Portale della Redenzione.

The Gothic portal surrounding the main entrance is an original element of the cathedral. This Portale della Redenzione (image above) dates from the middle of the fourteenth century. The central scene of the splendid tympanum is the Crucifixion of Christ. To the left of it we see the Resurrection, and on the right the Lamb of God. Above the Crucifixion and the familiar letters INRI the Nativity has been sculpted, with Mary, Joseph, the donkey and the ox. Another beautiful portal can be found on the north side of the cathedral, not far from the entrance to the museum. This Portale dell’Incoronazione della Vergine (image below) rather unsurprisingly has the Coronation of the Virgin as its main theme. It dates from 1395-1396, and its stylistic characteristics lead experts to attribute it to an anonymous German sculptor. Below the Coronation scene is an Adoration of the Magi, with a number of cute little men with heads that are far too large. Surrounding the relief are, moreover, statues of Saints John the Baptist, Mary Magdalen and Anthony the Abbot (a fourth statue is damaged beyond recognition).

Portale dell’Incoronazione della Vergine.

Saint John the Baptist.

Pulpit by Giuseppe Torretti.

The bell-tower, already mentioned above, is a remarkable structure. Originally it served as the external baptistery of the cathedral, dedicated to Saint John the Baptist. This also explains its octagonal shape. In the fifteenth century the former baptistery was used as the base for a bell-tower. The construction of the tower started in 1441, after a design by Cristoforo da Milano (ca. 1410-1484). The architect in charge was Bartolomeo delle Cisterne (ca. 1400-1480) from Koper in Slovenia, who was also active in Cividale del Friuli. Bartolomeo quickly discovered that the base was much too weak to support a high tower. Concerns about the stability of the tower led to a suspension of building activity in 1469. As a result, the bell-tower we see today is of modest height.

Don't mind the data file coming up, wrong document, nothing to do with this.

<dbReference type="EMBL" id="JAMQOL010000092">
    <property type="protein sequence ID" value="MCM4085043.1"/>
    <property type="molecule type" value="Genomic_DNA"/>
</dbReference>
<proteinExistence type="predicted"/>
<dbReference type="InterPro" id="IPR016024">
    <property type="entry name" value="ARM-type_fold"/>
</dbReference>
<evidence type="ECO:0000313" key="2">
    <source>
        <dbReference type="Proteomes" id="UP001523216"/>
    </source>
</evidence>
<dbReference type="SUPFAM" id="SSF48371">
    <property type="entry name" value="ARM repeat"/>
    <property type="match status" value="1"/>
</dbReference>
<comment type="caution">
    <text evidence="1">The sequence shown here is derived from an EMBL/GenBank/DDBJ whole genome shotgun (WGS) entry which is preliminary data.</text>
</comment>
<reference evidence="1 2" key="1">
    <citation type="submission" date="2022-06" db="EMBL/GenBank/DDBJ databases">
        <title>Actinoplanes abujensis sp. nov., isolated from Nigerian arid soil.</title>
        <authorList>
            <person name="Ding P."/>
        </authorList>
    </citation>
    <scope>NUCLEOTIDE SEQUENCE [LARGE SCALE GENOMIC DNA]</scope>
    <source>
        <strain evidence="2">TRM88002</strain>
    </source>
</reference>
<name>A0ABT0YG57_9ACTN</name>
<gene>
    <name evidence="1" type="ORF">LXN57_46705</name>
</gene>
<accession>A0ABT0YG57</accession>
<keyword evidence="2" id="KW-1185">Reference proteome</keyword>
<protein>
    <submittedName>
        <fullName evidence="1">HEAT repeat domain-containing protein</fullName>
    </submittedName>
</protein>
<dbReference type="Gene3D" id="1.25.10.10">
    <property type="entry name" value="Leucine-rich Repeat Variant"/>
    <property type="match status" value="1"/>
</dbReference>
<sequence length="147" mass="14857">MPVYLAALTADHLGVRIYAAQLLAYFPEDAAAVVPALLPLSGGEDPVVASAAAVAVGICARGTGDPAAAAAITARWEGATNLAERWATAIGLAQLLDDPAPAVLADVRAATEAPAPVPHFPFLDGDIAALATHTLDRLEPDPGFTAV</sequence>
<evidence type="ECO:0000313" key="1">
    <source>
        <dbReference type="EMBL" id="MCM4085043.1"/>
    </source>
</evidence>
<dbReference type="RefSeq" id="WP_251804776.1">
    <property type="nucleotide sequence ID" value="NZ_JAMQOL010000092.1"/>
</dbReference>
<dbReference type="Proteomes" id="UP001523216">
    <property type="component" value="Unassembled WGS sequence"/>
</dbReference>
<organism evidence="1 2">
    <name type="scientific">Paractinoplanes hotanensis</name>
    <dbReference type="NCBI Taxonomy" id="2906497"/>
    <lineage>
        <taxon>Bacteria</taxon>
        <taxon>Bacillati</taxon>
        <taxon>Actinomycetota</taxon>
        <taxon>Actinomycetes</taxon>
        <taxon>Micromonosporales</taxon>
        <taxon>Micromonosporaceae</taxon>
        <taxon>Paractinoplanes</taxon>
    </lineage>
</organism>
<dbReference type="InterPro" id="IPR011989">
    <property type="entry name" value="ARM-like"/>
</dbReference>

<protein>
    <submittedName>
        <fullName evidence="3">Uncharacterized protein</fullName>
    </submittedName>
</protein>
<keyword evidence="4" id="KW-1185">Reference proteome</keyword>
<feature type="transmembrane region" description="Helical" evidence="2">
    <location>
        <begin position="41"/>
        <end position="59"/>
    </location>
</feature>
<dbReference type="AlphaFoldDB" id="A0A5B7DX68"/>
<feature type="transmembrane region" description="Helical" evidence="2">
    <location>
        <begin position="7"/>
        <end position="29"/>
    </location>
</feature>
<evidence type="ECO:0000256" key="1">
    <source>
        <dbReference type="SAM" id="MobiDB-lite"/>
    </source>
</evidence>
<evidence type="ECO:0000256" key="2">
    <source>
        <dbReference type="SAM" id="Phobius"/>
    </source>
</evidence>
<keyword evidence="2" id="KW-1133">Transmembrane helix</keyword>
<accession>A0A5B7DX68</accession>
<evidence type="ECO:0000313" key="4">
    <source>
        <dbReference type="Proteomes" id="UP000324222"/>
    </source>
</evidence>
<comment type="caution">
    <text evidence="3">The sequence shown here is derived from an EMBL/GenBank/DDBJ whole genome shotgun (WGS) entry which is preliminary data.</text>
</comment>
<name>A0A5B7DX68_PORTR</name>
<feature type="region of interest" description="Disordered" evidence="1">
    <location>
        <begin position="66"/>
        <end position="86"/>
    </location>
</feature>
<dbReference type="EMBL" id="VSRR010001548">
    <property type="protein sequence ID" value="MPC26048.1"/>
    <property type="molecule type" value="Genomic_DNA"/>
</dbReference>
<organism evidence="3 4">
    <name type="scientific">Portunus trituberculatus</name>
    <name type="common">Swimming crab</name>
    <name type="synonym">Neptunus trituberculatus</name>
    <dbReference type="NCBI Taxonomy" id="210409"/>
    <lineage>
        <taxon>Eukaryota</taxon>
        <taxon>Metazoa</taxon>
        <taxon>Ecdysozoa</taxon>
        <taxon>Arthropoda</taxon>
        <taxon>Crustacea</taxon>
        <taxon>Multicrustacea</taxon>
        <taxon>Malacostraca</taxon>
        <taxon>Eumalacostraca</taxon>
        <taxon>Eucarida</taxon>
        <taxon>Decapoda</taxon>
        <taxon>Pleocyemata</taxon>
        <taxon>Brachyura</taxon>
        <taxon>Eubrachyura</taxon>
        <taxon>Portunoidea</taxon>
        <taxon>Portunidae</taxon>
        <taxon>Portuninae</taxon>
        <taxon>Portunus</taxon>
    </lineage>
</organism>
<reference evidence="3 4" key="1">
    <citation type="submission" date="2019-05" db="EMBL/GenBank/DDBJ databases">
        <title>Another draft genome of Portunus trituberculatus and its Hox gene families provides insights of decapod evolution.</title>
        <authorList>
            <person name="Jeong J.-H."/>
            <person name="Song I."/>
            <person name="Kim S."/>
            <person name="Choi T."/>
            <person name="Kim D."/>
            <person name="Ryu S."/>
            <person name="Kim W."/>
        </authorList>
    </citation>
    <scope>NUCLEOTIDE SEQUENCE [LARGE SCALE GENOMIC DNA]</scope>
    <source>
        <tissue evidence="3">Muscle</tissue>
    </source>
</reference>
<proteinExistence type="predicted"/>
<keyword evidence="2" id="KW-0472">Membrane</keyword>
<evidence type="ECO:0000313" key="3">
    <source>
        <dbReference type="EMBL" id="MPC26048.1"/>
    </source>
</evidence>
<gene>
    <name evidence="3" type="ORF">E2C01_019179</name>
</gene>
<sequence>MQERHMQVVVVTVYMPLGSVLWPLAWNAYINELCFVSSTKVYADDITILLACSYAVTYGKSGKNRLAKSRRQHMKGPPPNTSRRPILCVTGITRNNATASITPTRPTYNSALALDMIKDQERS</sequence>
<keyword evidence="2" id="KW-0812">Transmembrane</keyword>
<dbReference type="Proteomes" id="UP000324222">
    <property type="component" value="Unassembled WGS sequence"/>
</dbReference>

The Baroque interior of the cathedral is fairly dark. Many of the artworks are about Saint Hermagoras, the first bishop of Aquileia, and his deacon Fortunatus, who are considered the patron saints of Udine. The two saints are featured in the reliefs of the beautiful pulpit of Duomo, which was completed in 1741 by a team of sculptors led by Giuseppe Torretti (1694-1774). In the chapel dedicated to them, the Cappella dei Santi Ermacora e Fortunato, the bishop and his deacon were moreover immortalised on canvas by Giambattista Tiepolo (1696-1770). Tiepolo, a Venetian, painted two more works for the cathedral, a rather dark Holy Trinity and a very colourful Resurrection.

Saints Hermagoras and Fortunatus (left) and the Holy Trinity (right), both works by Giambattista Tiepolo.

Against the counter-façade of the Duomo we find an older work of art, the funerary monument of Daniele Antonini, completed in 1617. Antonini was a mathematician, physicist and soldier, a combination that was not uncommon in the seventeenth century. In 1616 he was killed while serving in the Venetian army during the siege of Gradisca. The funerary monument is attributed to Girolamo Paleario (ca. 1579-1634). This monument in Udine can be compared to a similar monument in the Duomo of Cividale del Friuli, which is also attributed to Paleario.

Funerary monument for Daniele Antonini, attributed to Girolamo Paleario.


One Comment:

  1. Pingback:Udine: the museums of the Castello – – Corvinus –

Leave a Reply

Your email address will not be published. Required fields are marked *

This site uses Akismet to reduce spam. Learn how your comment data is processed.